XV409: Cockpit of Falklands F-4 Phantom Jet Stored Near Port Stanley

cockpit-section-of-phantom-xv409-at-the-falkland-islands-museum (All images courtesy of the Falkland Islands Museum; stored cockpit of Phantom XV409)

The surviving cockpit section of a McDonnell Douglas F-4 Phantom jet, which for years had stood guard at the gate of RAF Mount Pleasant in the Falkland Islands, is currently stored in a hangar pending restoration. The Phantom FGR2, serial number XV409, was scrapped in 2012 due to corrosion that rendered the airframe unsafe and uneconomical to repair. But its cockpit was saved by the Falkland Islands Museum, which hopes to display XV409 alongside other historic vehicles.

The museum is currently raising money for the construction of a new annex building to compliment its existing collection. Once complete, Phantom XV409 will go on public display once again, alongside a Sea King helicopter, landrovers, fire engines and other artifacts relating to the 1982 Falklands War.


The Falkland Islands Museum also plans to display the bow section of the Charles Cooper, a historic 1,000 ton merchant ship launched at Black Rock, Connecticut in 1856, which carried many emigrants to the New World.

XV409 was one of four McDonnell Douglas F-4 Phantom fighter jets that made up No. 1435 Flight, tasked with protecting the Falkland Islands from foreign threats in the wake of Argentina’s 1982 invasion, which sparked a 10-week war that claimed more than 900 lives.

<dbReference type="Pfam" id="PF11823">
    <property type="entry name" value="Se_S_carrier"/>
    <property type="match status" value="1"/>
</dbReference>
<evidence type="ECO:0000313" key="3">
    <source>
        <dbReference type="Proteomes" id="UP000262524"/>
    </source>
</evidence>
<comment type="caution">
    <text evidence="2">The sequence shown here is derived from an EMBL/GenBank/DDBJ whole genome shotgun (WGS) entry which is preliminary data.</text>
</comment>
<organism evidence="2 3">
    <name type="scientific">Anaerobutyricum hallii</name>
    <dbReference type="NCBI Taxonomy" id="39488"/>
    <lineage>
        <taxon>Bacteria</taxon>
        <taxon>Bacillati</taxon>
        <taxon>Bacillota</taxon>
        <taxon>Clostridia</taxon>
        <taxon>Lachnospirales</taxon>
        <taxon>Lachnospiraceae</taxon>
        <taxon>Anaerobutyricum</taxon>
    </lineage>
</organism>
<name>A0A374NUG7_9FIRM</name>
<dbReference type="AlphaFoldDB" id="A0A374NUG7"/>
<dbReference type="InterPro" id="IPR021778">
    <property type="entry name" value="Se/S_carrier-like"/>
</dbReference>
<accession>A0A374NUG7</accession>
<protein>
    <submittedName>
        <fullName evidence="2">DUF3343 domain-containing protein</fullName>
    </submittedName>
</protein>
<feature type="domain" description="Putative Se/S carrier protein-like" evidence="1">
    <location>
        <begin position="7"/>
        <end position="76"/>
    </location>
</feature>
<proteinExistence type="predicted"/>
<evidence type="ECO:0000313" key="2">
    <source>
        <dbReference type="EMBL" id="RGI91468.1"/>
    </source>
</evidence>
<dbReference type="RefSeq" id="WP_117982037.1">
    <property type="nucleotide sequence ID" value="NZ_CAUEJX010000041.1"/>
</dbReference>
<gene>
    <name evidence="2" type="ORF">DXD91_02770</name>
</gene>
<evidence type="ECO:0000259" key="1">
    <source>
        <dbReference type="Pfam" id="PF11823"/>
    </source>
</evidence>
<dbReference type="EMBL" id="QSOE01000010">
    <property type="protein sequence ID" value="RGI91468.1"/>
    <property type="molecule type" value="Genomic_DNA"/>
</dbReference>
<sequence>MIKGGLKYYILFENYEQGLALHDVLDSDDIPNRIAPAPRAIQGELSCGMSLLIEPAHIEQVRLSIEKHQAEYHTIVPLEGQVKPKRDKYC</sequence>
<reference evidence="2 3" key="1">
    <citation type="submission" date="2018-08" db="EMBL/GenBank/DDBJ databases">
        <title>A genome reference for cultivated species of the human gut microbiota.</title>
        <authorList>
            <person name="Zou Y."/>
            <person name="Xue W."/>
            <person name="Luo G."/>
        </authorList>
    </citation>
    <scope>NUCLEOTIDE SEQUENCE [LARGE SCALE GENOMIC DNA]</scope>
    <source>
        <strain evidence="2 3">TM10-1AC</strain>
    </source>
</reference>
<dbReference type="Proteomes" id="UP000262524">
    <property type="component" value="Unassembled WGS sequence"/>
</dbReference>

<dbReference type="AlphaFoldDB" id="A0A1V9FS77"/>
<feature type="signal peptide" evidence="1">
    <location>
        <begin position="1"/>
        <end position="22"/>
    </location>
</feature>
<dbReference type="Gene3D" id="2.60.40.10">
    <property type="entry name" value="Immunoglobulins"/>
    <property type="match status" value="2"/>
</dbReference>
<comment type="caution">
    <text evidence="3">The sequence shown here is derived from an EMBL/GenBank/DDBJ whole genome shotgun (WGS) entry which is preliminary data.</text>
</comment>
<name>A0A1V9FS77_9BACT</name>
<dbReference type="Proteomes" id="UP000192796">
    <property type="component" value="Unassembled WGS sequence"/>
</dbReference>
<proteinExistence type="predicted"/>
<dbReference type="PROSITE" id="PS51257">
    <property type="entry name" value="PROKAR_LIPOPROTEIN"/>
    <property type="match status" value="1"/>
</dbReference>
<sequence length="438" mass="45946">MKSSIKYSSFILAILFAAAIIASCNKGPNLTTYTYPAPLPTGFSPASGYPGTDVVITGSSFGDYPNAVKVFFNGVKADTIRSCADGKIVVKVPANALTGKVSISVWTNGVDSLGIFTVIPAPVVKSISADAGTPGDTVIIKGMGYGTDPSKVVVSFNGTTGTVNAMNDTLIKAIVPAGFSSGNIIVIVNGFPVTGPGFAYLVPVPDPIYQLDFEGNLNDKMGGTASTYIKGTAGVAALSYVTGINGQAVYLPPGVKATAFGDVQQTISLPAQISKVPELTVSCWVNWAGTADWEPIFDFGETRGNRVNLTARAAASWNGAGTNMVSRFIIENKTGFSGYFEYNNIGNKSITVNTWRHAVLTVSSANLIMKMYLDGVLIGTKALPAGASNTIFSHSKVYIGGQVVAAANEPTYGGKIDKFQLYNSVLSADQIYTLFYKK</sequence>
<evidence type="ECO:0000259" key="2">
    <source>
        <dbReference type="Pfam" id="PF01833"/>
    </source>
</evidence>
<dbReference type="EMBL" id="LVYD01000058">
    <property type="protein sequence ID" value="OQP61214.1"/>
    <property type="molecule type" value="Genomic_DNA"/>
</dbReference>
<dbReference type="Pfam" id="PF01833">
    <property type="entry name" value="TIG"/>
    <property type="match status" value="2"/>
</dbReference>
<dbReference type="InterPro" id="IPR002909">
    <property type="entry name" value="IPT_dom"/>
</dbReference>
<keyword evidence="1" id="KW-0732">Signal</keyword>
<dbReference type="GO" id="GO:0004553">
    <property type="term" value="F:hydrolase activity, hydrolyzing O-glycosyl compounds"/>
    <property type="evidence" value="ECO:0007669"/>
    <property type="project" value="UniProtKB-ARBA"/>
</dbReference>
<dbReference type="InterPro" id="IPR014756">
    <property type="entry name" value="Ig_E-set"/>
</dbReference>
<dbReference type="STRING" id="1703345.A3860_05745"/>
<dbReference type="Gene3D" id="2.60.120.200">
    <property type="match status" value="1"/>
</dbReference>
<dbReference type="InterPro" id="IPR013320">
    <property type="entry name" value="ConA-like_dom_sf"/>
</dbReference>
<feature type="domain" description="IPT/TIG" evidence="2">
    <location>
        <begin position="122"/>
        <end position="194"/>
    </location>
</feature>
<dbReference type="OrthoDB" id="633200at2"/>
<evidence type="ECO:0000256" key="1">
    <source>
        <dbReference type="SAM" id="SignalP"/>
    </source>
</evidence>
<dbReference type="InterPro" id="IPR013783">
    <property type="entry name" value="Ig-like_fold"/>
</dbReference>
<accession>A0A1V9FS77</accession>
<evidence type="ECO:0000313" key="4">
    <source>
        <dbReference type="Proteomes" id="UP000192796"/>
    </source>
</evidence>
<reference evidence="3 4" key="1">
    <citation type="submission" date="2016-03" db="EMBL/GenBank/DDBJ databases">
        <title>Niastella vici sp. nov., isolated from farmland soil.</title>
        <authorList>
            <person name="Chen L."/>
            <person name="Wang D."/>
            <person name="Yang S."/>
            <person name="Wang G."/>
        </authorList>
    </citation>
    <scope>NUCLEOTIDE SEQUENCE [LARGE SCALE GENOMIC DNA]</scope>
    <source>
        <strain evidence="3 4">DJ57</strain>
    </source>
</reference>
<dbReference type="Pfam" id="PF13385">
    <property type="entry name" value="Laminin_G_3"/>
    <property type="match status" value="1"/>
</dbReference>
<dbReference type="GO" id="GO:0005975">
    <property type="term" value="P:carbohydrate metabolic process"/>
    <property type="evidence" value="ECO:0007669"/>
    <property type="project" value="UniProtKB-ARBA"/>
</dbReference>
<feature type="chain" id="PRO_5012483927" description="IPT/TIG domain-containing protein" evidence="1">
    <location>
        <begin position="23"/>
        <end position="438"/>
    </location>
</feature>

The aircraft was retired in June 1992 when RAF Phantoms were withdrawn from service and replaced by the Panavia Tornado F3. The latter has in turn now passed to torch to the Eurofighter Typhoon, which carries on the tradition of 1435 Flight in defending the Malvinas into the 21st century.

Unlike her three sister aircraft – which were reportedly bulldozed into an unmarked grave and entombed somewhere within the perimeter of RAF Mount Pleasant – Phantom XV409 was earmarked for preservation and displayed outside the passenger terminal for two decades.


But as the years passed, unchecked corrosion left the neglected warplane in a state of severe decay. By 2012, the rusting shell of the proud combat jet was deemed to be beyond repair. As has been the fate of many ex-RAF Phantoms over the years, XV409 was scrapped without fanfare.

Thankfully, the cockpit section was placed into the care of the Falkland Islands Museum and has been stored ever since, pending the completion of the new museum building.

cockpit-section-of-phantom-xv409-at-the-falkland-islands-museum-5 (All images courtesy of the Falkland Islands Museum)

1435 Flight was formed during World War Two as a night fighter unit for the defence of Malta. The short-lived unit was revived in November 1988, when four F-4 Phantoms were dispatched to the south Atlantic. The aircraft wore the Maltese Cross on their tail fins and sported the names Faith, Hope and Charity, in homage to three Gloster Gladiators that defended Malta during the war.

Now operating the Eurofighter Typhoon, the fourth jet – Desperation – is appropriately kept in reserve as a spare. Phantom XV409 (pictured below while still on display at RAF Mount Pleasant in 2005) was coded H for Hope. The aircraft’s cockpit canopy still bears the name of Flt Lt M. Castle.

McDonnell Douglas F-4 Phantom XV409 while on display at RAF Mount Pleasant in the Falklands (Image: Mark Butler; Phantom XV409 while on display at RAF Mount Pleasant)

Related – 8 Aircraft Wrecks & Crash Sites of the Falkland Islands


About the author: Tom


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